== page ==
#GamesSoWhite: Attempt to Inject Identity Politics into Gaming a Predictable Failure

CD Projekt Red
CD Projekt Red

After the events of the past nine months, you’d think identity warriors would have learned that their divisiveness is not welcome in the world of gaming.

Not so for the creators of #GamesSoWhite, a poorly judged attempt to re-inject their ideology into gaming on Twitter. It only took a few hours for mainstream gamers — known for both their diversity and their distaste for identity politics — to take over the hashtag.

Predictably, the latest controversy was started by Vox Media’s Polygon, a gaming outlet which has established itself as the leading purveyor of identity politics in gaming, a space once occupied by Kotaku.  Polygon’s writers were upset because the latest installment of the smash-hit The Witcher series, The Witcher: Wild Hunt, failed to meet their preferred quota of ethnic minorities — despite the fact that the world of The Witcher was inspired by the overwhelmingly white medieval kingdoms of Poland and the Baltic States.

For a publication whose staff is almost 100% white and male, it’s easy to see why Polygon might be a little on edge about diversity. We don’t have problems like that at Breitbart London, so it’s easy to forget. But gamers, who have become a highly visible force on social media in recent months, aren’t known for their love of identity politics. So when the #GamesSoWhite hashtag appeared, it was instantly co-opted by Polygon’s critics.

Initially, the tag was flooded with anime pictures and dank memes, but other gamers took the opportunity to substantively address Polygon‘s arguments.




Prominent game developers and commentators also weighed in:


Many of the gamers criticising Polygon were themselves minorities, supporters of #NotYourShield, a social media movement that is critical of the way the gaming press exploits identity politics. I caught up with some of the hashtag’s supporters to get their views on the current controversy.

Patrick Toworfe, an African-British games reviewer from London, thinks the critics of videogame diversity are suffering from confirmation bias. “I think it [the diversity of gaming] is fine, and is getting better naturally. People just ignore every example that is inconvenient to their narrative.”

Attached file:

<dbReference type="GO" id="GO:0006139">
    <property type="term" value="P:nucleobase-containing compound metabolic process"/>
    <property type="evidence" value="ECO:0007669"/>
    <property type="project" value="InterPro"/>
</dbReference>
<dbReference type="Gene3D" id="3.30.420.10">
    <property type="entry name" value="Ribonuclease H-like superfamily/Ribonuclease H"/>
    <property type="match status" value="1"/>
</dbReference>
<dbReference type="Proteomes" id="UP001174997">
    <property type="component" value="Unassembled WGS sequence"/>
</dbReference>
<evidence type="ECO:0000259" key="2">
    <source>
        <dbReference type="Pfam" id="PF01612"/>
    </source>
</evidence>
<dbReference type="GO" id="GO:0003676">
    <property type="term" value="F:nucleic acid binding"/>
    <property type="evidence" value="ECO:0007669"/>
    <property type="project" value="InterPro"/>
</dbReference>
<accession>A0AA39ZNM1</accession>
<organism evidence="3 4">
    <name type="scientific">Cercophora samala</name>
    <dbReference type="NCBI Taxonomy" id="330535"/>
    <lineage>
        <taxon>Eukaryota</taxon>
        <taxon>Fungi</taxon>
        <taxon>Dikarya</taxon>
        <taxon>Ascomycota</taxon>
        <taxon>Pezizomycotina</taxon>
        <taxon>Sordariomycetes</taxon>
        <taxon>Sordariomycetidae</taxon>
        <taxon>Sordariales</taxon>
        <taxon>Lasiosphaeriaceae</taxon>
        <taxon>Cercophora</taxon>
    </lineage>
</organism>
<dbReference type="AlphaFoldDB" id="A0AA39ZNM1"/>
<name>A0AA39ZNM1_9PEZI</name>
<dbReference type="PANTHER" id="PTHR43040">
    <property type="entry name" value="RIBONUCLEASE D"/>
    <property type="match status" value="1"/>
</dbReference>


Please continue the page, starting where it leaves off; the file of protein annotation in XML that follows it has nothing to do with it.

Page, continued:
Michelle Catlin, a transwoman gamer from the Netherlands, had different concerns — she thinks the obsession with identity politics could hurt the quality of games: “If you pressure the developer then the characters will just become forced. I’d rather play a cast of all cis [gendered] characters by the devs own choice than have trans characters forced by SJWs.”

Catlin added that ideally, diversity shouldn’t be noticed: “I think the best games are the ones where you don’t even realise the diversity because the characters aren’t defined by their race.”

The bluntest comments came from Jessica Dryden, a mixed British-Jamaican gamer from Manchester: “Games are already diverse, but I’m plagued by self-loathing white people and petulant non-white people insisting they’re not”, said Jessica. “Apparently I’m a bad person for thinking that ethnicity is inconsequential and acknowledging that plenty of non-white characters already exist.”

Personally, I agree with Jessica. Long ago, in the forgotten era of the 1990s, it was commonly assumed that character mattered more than skin color, in both fictional and non-fictional worlds.

I’m convinced that most people — white and non-white, liberal and conservative — think that is still a good idea. But what do I know? As you can tell from my name, I’m just overflowing with white privilege.

Follow Allum Bokhari @LibertarianBlue on Twitter. 

Disclosure: I am personally acquainted with Gwen Knight, Patrick Toworfe and Jessica Dryden, who knows how to bring the lulz in Cards Against Humanity. Please note that this article contains my own commentary, and should not be read as an objective news report. 


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